Spirit, the animated equine co-star of the new movie Spirit Untamed, is descended in some unspecified way from his namesake, the title character of the 2002 DreamWorks cartoon Spirit: Stallion Of The Cimarron. Both films are set sometime in the late 19th century; one Spirit is very likely the direct offspring of the other. The movies, though, are nearly two decades apart, and the gap feels larger. When the original Spirit was released to mild acclaim and milder box office back in 2002, it was a relic of one DreamWorks house style (ambitious, comedy-light 2D animation that longed to develop the more sophisticated side of Disney’s ’90s renaissance) that was quickly being usurped by another (jokey, antic, chattery, computer-animated). An entire Shrek empire rose and fell (even absorbing the horse movie’s director) before Spirit was revived for a computer-animated streaming series in 2017, resembling neither its solemn source material nor its snarky cousins.
That TV series forms the basis for Spirit Untamed, but in an odd, roundabout way. Rather than continue the adventures of Lucky Prescott, a 12-year-old girl adjusting to life in a small but multiple-horse frontier town, Spirit Untamed essentially retells, modifies, and expands the events of the show’s pilot. In the movie version, Lucky (Isabela Merced) arrives in Miradero, accompanied by her proper Aunt Cora (Julianne Moore), to stay with her widower father Jim (Jake Gyllenhaal) for the summer, keeping her out of the way of her grandfather’s gubernatorial campaign. Lucky’s mother was a horseback performer who died after a bad fall—a change from the series, where her cause of death is vaguely hinted to be illness, and where railroad engineer Jim has not recused himself from her life for the better part of a decade. Spirit Untamed will be a culturally educational experience for a lot of young fans, imparting lessons less about the perils of the American West than the power of retconning. (Or, it might just confuse them, along with any parents who watch the show.)
The movie also introduces the wonders of recasting: The principals of the TV series have been shunted aside in favor of the aforementioned starrier names. The central friendships, though, are the same, and quickly reestablished. Lucky is a city girl who nonetheless takes an interest in horseback riding, meets more experienced horse-girls Pru (Marsai Martin) and Abigail (Mckenna Grace), and attempts to (slightly) tame Spirit, who, as in the original film, is chafing at his recent captivity. Eventually, the girls and their horses team up to save Spirit’s family of mustangs from outlaws led by Hendricks (Walton Goggins, continuing his quest to appear in as many oaters as possible).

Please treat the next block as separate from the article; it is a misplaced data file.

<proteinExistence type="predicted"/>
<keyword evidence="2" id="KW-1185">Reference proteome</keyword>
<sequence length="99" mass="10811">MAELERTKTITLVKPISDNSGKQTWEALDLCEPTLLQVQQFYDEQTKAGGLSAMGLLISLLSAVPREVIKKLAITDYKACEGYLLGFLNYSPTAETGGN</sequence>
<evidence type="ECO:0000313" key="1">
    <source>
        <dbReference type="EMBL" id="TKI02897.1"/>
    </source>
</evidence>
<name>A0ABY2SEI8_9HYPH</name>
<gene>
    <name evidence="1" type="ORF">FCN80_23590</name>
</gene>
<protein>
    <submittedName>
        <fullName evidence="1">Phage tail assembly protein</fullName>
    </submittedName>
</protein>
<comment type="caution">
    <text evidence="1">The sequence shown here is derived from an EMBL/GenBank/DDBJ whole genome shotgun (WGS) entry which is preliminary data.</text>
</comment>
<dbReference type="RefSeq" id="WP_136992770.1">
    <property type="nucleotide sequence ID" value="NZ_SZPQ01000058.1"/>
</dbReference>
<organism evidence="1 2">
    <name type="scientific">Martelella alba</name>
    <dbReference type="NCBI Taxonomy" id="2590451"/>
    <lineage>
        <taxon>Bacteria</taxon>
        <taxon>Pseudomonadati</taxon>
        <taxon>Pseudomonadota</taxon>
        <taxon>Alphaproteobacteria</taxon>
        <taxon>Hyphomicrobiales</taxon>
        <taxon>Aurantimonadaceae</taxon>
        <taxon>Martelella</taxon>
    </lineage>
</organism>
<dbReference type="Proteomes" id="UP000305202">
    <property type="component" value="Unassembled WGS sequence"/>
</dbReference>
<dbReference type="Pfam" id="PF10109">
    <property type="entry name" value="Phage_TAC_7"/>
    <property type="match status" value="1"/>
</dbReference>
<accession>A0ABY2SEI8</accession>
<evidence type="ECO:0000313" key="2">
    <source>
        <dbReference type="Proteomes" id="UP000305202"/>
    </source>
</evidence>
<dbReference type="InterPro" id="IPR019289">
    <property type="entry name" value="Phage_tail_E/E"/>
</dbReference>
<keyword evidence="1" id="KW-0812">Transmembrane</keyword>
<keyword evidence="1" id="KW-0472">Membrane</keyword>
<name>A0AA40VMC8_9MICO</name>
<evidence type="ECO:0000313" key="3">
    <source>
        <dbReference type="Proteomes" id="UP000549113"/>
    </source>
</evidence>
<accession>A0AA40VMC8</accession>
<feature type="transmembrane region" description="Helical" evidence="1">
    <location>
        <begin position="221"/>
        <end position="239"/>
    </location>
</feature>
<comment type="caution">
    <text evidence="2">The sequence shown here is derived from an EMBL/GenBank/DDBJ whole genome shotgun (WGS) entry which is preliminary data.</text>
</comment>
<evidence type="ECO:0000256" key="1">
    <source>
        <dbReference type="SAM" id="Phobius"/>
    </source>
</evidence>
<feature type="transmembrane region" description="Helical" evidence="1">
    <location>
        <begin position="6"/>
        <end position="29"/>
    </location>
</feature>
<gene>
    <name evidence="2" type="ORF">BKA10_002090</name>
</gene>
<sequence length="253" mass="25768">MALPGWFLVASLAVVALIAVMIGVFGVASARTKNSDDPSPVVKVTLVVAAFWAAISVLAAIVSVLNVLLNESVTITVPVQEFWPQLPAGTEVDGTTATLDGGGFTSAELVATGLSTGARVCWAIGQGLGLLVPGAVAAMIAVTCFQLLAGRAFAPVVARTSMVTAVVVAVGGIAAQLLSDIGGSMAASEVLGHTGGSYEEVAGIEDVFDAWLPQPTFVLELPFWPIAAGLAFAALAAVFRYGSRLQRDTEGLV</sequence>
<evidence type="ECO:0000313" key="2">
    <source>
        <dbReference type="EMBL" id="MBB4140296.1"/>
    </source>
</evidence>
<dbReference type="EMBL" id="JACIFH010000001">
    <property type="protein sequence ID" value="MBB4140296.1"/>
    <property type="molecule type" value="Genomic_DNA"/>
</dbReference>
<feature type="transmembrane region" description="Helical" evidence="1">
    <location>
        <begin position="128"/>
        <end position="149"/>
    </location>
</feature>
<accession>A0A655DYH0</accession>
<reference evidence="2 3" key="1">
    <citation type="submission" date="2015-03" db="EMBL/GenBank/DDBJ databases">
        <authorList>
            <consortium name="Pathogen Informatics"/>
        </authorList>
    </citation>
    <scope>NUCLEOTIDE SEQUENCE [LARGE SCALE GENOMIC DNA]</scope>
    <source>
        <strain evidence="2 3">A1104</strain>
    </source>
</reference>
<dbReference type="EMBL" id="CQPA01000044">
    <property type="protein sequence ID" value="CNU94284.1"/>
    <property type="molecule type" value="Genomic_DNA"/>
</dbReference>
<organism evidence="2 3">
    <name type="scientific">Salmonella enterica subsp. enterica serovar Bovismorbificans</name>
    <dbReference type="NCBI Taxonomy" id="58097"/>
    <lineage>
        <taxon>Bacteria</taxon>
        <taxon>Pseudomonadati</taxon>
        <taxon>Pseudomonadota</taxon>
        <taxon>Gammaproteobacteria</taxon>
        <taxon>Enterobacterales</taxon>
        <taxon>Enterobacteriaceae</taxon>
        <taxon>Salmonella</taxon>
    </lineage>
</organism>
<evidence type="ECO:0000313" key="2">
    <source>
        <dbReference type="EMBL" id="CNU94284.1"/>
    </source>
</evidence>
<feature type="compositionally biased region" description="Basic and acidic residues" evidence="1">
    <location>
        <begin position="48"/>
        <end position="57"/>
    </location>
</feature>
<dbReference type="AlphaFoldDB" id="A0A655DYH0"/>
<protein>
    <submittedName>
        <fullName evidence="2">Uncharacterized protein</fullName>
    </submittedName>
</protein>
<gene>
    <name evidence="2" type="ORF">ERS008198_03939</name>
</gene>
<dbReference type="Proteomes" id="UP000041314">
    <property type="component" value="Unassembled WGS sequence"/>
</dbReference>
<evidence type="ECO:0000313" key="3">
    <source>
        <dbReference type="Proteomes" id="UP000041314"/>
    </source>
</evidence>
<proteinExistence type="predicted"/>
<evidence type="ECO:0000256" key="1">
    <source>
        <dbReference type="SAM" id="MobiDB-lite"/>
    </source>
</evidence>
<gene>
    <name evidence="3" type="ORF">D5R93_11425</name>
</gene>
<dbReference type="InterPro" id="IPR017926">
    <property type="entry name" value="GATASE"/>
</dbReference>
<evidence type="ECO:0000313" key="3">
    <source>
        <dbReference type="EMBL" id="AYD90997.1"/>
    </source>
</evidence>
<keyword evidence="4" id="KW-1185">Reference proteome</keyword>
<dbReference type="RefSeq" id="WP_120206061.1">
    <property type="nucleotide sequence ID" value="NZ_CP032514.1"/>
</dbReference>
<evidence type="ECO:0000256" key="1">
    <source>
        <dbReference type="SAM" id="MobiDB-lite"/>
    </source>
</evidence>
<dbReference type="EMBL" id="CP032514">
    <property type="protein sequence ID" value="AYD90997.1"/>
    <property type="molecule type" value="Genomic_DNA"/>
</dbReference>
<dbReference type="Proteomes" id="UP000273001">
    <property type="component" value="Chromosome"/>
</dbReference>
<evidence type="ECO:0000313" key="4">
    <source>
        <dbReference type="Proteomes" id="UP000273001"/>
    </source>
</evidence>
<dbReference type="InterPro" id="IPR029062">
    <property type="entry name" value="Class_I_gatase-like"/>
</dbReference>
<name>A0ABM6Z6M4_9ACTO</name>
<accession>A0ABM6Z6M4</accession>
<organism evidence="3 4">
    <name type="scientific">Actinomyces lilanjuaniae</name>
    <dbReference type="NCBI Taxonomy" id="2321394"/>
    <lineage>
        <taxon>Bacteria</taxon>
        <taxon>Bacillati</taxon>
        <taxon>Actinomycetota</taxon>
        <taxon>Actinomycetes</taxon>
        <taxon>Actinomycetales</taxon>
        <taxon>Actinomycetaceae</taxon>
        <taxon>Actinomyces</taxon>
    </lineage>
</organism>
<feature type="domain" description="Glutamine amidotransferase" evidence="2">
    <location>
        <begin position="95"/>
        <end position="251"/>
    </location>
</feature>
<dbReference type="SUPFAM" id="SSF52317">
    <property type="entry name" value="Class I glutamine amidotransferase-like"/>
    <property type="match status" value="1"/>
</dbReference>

As a DreamWorks production, Spirit Untamed carries inarguable novelty: It’s a sweet, simple Western, relaxed about its identity as a girl-centric adventure story, in contrast to bigger DreamWorks cartoons sweaty about their desire to draw eyeballs from Pixar and Minions. For its big-screen upgrade, the animation loses some of its distinctive TV stylization, where rudimentary 3D designs have pleasingly paint-like textures, while gaining an expressiveness and detail that its cheaper counterpart lacks. A few standout sequences, like a brief action-heavy fantasy scene and a nighttime climax, give the animators a chance to do the lightest of showing off.
This is a far cry from the quasi-spiritual ambitions of the older film, which hired Matt Damon to recite Spirit’s inner monologue and focused its human story on a member of the Lakota Native tribe. For all of its pleasantly old-fashioned storytelling, Untamed favors an approach to representation that smacks of contemporary market-testing, with a diverse trio of girls who all talk a lot like 21st-century tweens, albeit probably more politely than some. (These intentional anachronisms in the dialogue are there in the TV series as well.) No Native characters turn up here, and the genuine conflict and danger of the West is reduced to comically brief peril that demonstrates just how difficult it is for even the gentlest movie to garner a G rating. (This one is PG, for “some adventure action.” So basically, for running.)
The first Spirit didn’t reach classic status, but it carried a firm conviction that adults might want to watch it and kids might learn something from it. This one doesn’t even seem certain that fans of the show will watch it—there are around 100 episodes of the series available on Netflix and the movie simply retells one of them. Though it’s nominally liberated from its TV backstory, Spirit Untamed could still have benefited from a little more freedom.